Excessive stress is associated with health complications. Are there ways to accurately measure stress levels?
Although stress is a natural and inevitable part of life, many people feel that they’re experiencing excessive stress levels.
However, there’s no objective way to define “excessive stress.” Many people find it hard to express or quantify their stress.
There are a few methods for measuring stress. These look at certain biomarkers — in other words, physiological responses — to assess how your body responds to stress.
There are two components of stress:
- Stress triggers: the factors that cause stress
- Stress response: how you respond to stress triggers on an emotional, biological, or cognitive level
When we talk about measuring stress, we tend to be talking about measuring triggers or responses. Measuring stress triggers can include taking stock of the major life changes you’ve been under.
However, everybody responds to triggers differently. Events that might be very stressful for one person can be easily manageable for the other.
The following ways to measure stress look specifically at measuring your stress response. These methods of measuring stress look at your body’s physiological responses. They record stress biomarkers such as your heart rate and brainwaves to assess how stress affects your body.
Heart rate variability (HRV)
Heart rate variability (HRV) analysis is a common way to measure stress. It involves recording the variation in time between consecutive heartbeats. In other words, it doesn’t just look at how fast your heart is beating, but how the time period between heartbeats changes.
HRV is controlled by your autonomic nervous system (ANS). The ANS includes your sympathetic nervous system — responsible for fight-or-flight response — and your parasympathetic nervous system, which takes charge when you’re relaxed.
When you’re chronically in fight-or-flight mode, your ANS is unbalanced. This imbalance can show up in your HRV. HRV is lower when you’re in fight-or-flight mode and higher when you’re in a calm state. High HRV is
A healthcare professional can check your HRV via an electrocardiogram. Personal wearables, such as chest strap monitors, can also measure HRV.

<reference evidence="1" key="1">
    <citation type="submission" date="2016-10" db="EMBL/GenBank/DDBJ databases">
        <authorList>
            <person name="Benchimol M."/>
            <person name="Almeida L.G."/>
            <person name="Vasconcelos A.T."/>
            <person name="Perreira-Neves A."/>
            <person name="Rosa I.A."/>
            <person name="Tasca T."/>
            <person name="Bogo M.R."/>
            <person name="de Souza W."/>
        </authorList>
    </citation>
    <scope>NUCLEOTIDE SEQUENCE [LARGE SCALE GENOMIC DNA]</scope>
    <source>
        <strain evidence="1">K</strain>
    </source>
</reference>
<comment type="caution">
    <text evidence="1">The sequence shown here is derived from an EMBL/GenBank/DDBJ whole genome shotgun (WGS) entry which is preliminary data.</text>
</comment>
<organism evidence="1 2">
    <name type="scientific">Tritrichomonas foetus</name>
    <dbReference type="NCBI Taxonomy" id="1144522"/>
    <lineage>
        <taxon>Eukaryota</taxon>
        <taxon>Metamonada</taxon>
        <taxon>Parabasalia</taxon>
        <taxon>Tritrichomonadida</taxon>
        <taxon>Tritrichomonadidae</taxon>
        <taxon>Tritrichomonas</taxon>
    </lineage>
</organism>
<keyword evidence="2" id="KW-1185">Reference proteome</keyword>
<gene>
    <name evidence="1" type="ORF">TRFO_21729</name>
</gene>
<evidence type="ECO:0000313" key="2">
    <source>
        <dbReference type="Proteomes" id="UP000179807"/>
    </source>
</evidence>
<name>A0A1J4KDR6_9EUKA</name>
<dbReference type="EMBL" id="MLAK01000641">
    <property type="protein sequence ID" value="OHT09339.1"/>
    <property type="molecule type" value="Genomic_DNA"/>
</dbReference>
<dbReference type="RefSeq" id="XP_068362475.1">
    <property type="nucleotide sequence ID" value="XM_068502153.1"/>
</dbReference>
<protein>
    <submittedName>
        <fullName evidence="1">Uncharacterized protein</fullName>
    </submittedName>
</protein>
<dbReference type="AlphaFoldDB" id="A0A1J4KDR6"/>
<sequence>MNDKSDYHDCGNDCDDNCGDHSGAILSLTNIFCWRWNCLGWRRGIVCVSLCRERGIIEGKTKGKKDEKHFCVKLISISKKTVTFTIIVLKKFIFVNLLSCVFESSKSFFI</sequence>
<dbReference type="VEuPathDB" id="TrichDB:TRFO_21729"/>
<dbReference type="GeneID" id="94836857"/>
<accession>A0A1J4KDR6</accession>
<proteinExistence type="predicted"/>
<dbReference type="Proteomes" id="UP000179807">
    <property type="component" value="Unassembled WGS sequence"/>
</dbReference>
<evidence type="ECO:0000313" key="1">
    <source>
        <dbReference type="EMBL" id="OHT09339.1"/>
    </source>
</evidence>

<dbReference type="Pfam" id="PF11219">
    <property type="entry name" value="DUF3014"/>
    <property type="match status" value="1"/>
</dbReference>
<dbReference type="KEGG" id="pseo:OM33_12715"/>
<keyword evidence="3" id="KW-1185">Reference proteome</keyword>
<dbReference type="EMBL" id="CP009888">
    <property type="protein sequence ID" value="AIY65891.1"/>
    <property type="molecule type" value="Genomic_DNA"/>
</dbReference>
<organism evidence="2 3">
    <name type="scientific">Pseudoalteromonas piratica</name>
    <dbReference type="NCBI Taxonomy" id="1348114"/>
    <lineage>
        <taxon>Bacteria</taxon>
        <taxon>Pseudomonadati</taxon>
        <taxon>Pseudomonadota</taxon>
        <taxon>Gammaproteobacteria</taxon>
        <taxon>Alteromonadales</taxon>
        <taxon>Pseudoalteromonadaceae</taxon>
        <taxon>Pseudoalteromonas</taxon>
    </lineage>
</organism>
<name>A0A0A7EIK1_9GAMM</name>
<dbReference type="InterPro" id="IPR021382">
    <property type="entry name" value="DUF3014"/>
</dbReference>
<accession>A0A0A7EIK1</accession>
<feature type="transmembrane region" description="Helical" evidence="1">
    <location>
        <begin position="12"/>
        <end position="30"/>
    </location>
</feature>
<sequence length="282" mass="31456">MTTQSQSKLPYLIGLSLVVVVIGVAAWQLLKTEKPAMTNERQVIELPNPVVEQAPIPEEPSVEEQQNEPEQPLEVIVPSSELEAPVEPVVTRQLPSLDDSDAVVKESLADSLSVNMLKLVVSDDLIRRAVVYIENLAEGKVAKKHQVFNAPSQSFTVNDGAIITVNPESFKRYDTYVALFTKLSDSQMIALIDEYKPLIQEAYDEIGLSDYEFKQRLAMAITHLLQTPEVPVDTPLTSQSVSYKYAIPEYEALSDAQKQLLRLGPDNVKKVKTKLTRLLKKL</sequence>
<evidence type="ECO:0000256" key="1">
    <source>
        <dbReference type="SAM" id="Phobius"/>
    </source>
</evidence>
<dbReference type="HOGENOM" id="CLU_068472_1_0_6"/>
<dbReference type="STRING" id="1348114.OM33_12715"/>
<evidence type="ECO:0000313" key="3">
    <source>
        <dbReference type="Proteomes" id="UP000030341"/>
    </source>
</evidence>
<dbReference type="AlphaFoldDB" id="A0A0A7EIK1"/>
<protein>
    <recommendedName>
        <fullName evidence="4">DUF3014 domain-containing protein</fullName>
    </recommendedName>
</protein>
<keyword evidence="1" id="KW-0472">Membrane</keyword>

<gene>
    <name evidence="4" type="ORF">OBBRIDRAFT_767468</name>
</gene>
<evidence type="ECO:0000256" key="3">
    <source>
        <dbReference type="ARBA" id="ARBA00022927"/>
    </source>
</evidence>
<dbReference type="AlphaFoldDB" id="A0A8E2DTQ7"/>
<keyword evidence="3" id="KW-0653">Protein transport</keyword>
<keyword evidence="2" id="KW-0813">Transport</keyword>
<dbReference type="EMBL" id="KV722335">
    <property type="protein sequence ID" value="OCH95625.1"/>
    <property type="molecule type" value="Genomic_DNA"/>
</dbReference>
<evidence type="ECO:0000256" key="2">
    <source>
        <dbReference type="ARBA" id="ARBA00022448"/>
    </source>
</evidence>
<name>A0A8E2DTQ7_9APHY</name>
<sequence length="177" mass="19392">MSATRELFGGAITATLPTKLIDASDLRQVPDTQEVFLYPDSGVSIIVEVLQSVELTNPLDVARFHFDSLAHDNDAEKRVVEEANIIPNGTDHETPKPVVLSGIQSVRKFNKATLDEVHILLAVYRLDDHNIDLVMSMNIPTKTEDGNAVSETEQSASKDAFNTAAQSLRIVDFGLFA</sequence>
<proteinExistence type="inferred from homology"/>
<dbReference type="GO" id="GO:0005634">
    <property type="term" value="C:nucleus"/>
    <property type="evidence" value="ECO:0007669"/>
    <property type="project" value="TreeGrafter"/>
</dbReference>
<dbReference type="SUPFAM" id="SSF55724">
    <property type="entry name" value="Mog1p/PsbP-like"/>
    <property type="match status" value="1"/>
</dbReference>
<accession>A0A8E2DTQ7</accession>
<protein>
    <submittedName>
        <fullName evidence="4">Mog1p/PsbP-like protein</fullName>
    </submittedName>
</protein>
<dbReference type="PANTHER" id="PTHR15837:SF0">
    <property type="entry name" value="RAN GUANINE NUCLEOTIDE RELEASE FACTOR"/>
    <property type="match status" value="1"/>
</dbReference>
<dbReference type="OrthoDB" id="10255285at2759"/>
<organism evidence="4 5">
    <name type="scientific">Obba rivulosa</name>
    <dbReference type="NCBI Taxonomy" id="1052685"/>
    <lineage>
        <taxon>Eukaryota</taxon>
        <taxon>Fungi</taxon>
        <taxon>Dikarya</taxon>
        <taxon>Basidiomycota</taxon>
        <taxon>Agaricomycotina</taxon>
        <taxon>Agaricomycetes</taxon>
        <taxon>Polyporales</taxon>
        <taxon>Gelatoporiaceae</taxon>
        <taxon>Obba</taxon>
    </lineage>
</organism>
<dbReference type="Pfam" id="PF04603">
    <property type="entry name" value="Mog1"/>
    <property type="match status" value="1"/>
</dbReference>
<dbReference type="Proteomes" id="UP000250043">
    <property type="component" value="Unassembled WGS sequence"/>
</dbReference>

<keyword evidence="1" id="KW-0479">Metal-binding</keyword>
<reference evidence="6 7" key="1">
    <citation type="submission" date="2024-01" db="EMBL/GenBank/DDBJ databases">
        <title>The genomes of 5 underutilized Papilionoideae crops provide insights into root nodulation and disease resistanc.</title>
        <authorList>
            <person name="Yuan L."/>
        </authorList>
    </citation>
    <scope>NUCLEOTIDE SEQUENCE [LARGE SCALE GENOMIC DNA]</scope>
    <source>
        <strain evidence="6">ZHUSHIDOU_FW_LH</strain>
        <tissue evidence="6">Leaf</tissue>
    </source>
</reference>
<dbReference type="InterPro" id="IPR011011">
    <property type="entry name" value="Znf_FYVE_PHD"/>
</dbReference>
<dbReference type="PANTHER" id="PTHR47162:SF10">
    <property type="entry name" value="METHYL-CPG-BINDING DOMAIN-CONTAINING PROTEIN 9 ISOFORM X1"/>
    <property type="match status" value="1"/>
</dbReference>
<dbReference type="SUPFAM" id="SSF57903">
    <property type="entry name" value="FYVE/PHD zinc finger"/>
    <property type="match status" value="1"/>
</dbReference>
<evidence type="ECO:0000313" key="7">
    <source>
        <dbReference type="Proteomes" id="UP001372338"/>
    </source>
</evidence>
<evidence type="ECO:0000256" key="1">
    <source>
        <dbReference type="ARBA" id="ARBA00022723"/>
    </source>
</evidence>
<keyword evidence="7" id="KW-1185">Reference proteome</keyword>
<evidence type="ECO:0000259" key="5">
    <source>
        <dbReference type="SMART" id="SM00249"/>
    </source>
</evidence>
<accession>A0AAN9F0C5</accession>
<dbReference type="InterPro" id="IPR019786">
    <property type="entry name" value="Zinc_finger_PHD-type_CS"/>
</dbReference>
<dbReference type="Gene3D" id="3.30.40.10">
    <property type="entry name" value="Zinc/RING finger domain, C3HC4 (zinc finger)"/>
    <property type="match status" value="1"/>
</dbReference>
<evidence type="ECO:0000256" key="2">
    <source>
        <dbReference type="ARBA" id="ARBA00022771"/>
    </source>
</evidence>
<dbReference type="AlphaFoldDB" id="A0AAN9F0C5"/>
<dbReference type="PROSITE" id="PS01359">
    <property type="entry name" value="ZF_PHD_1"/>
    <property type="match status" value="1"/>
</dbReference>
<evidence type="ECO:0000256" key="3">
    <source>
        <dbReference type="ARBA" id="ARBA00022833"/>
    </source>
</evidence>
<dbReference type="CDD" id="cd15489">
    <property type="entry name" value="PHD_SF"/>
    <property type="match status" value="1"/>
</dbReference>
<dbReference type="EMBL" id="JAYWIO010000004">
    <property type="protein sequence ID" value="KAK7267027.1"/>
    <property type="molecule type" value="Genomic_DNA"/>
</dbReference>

Electroencephalography (EEG) measures brainwaves. Research suggests that brainwaves can be an accurate way to measure stress response.
In particular, a
Mental health practitioners who use neurofeedback can measure brainwaves and train the brain with positive feedback when the EEG finds that treatment goals are being met.
When you’re stressed, your body will produce adrenalin to give you energy to handle your stressor. It’s a part of the fight-or-flight response, and it’s why you might feel restless when anxious.
In times of stress, your body also produces cortisol, which assists with the fight-or-flight response. Cortisol is a hormone produced by the adrenal gland.
Cortisol is also involved in regulating:
- blood sugar
Your cortisol naturally ebbs and flows during the day. Neither cortisol nor adrenalin is “bad,” but when cortisol is chronically high, it can harm your health. For instance, it can lead to the following:
- difficulty concentrating
- high blood pressure
- mood problems
- muscle weakness
- weight gain
The Perceived Stress Scale (PSS)
The Perceived Stress Scale (PSS) is a questionnaire that was developed in 1983. It’s used to assess the amount of stress that you feel you’re under.
Unlike the above-mentioned methods of measuring stress, this tool relies on your own perception of your stress. The questions don’t focus on the events you’re currently experiencing, but your emotional and mental state.
It could be helpful to use the PSS to check in with yourself. It’s available in PDF format.